This morning the Supreme Court handed down judgment in what is now the leading authority on the operation of the burden of proof under the Equality Act 2010.
Mr Efobi argued (and Laing J in the EAT held) that the Equality Act 2010 marked a significant change in the law to the effect that a claimant no longer bore any burden of proof. In a decision handed down today, the Supreme Court has confirmed that this is not the case.
In line with the orthodox understanding of the burden of proof provisions, and in agreement with the decision of the Court of Appeal in Ayodele v Citylink Ltd  ICR 748, the court held that Equality Act 2010 did not change the law in this regard, and that a claimant does bear a burden of proving facts from which the tribunal could conclude (in the absence of any other explanation) that there was discrimination.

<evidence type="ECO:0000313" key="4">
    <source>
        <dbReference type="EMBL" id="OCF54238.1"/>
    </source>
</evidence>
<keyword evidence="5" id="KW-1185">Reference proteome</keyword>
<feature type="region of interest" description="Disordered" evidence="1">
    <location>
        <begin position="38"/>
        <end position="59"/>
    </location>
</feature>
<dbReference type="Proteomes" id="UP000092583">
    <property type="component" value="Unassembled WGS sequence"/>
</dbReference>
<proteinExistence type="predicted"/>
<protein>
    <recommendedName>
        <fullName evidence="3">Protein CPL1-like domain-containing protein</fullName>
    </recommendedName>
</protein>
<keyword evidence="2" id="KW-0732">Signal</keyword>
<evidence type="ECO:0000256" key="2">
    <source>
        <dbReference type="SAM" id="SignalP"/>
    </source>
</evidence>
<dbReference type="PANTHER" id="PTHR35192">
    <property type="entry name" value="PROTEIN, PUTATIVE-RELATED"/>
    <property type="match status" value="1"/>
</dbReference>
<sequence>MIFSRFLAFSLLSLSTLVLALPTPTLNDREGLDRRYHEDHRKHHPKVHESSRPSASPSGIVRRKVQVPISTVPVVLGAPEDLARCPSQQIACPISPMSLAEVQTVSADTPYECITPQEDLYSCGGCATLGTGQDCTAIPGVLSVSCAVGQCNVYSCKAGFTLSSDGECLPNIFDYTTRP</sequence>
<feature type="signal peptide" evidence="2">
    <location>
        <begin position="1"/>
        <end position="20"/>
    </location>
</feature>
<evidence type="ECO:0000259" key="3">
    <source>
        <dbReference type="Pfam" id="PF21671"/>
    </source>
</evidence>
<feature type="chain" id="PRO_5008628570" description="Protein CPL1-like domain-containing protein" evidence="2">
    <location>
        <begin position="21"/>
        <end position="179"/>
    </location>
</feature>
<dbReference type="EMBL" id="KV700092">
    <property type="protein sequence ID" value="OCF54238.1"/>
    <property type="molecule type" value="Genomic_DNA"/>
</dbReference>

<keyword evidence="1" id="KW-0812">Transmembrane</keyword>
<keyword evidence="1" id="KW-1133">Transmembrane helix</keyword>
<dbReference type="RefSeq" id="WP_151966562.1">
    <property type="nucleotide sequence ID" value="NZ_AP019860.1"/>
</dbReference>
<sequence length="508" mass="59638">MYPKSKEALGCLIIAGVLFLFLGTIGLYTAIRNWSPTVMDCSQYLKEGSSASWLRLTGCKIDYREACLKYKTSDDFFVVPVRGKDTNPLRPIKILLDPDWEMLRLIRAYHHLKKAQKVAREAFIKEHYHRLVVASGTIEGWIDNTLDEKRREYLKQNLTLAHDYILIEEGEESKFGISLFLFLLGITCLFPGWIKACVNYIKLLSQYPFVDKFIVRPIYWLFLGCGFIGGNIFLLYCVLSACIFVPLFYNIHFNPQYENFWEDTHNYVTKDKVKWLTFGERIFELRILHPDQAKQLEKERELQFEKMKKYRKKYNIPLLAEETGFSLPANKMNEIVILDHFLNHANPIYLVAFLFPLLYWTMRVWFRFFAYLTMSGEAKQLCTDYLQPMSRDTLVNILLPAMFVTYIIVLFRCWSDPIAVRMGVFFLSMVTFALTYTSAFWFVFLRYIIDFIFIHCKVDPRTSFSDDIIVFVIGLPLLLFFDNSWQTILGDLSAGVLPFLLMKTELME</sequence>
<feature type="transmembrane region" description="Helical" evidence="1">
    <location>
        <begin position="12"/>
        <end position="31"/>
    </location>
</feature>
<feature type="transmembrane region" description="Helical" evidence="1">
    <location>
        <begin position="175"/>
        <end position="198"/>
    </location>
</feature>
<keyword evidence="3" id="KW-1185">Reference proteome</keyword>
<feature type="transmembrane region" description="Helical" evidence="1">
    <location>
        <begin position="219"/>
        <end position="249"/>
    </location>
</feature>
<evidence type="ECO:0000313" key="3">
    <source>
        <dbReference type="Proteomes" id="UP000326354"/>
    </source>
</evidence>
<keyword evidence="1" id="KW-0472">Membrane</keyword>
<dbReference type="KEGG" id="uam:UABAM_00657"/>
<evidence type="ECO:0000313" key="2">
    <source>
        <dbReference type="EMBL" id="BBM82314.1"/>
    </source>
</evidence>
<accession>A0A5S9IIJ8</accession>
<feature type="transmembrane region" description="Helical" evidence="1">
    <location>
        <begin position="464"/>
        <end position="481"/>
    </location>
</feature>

The court also gave guidance likely to assist practitioners in relation to the drawing of inferences, emphasising that inferences must be identified with precision, clarifying that the process should not be made overly legalistic, and noting some considerations likely to be relevant to whether an inference may arise in any given case. On the facts of this case, the court found that the tribunal was not bound to draw adverse inferences from the fact that actual decision-makers had not been called to give evidence for the Respondent.
The judgment is available here.